Create well-being during and after divorce

When people decide to marry, it’s arguably with the intention of sharing a lifetime. And the ideal of lifelong partnership has historically been a social expectation. Although in recent years the upward trend of “grey divorce” (over age 50) has slowed, the highest percentage of marital splits in Canada and the US still happens at midlife. What’s happening?

Changing perspectives

Only in the last century has our lifespan increased by about 20 years and given us “middle years” between youth and old age. For many, these years are a time of reflection. We start to consider our mortality and realize we have less time ahead of us than behind. Not only have we learned a lot, but we still have the time, energy, health—and often freedom—to make changes.

Updating your status

Although the stigma of divorce has lost its sting, it can be a difficult conversation in some religious groups, or with parents and children. Experts agree that any children—no matter their ages—should hear the news before you make it public. Be honest with your offspring, but also have boundaries firmly in place about what they need to know.

And while you think that your adult children will accept the news easily, be prepared to parent them through it, especially if they aren’t expecting it. Adult children may have a difficult time with the news and question the reality of their entire childhood. Be available to have some difficult conversations.

Get support

Consider working with a counselor, minister, therapist, or relationship life coach who can help you understand your role in the demise of your marriage. You are intimately aware of your previous partner’s role, and unless you acknowledge your own contributions, you will likely make the same mistakes in future relationships.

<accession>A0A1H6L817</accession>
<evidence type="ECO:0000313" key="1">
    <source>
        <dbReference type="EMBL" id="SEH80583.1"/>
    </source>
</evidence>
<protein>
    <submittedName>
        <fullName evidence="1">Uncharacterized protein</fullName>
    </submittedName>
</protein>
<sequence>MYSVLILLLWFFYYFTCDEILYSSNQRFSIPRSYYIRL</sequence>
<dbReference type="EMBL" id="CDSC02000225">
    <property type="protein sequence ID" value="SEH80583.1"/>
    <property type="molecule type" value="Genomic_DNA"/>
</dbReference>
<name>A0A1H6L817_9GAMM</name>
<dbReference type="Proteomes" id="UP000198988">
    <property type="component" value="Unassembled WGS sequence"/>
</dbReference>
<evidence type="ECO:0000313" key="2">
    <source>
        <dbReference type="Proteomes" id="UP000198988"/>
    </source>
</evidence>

Take time for yourself

Particularly if the divorce was a long time coming, you might be tempted to rush into the dating pool, but experts suggest taking a pause before testing the waters. Whether you wanted the divorce or not, it’s a troubling experience. Give yourself time to heal. Get to know yourself as an individual after long-term coupledom.

Healthy dating

It can be tempting to let loneliness drive your desire to date. Instead, find ways to fill your social calendar through friendships, volunteering, hobbies, and support groups. Who knows? You might meet your next partner while you’re out doing something you enjoy!

If you still have children living in your home, dating can be a tricky thing. Research on divorced mothers has shown that younger children become stressed when mom’s dating relationships end, so consider minimizing their exposure to a love interest until you are confident that the relationship has legs.

Have fun

Dating isn’t supposed to be a chore. It’s really about learning whether new people complement your life. Best of all? That decision is all yours.

By Lisa Petty, PhD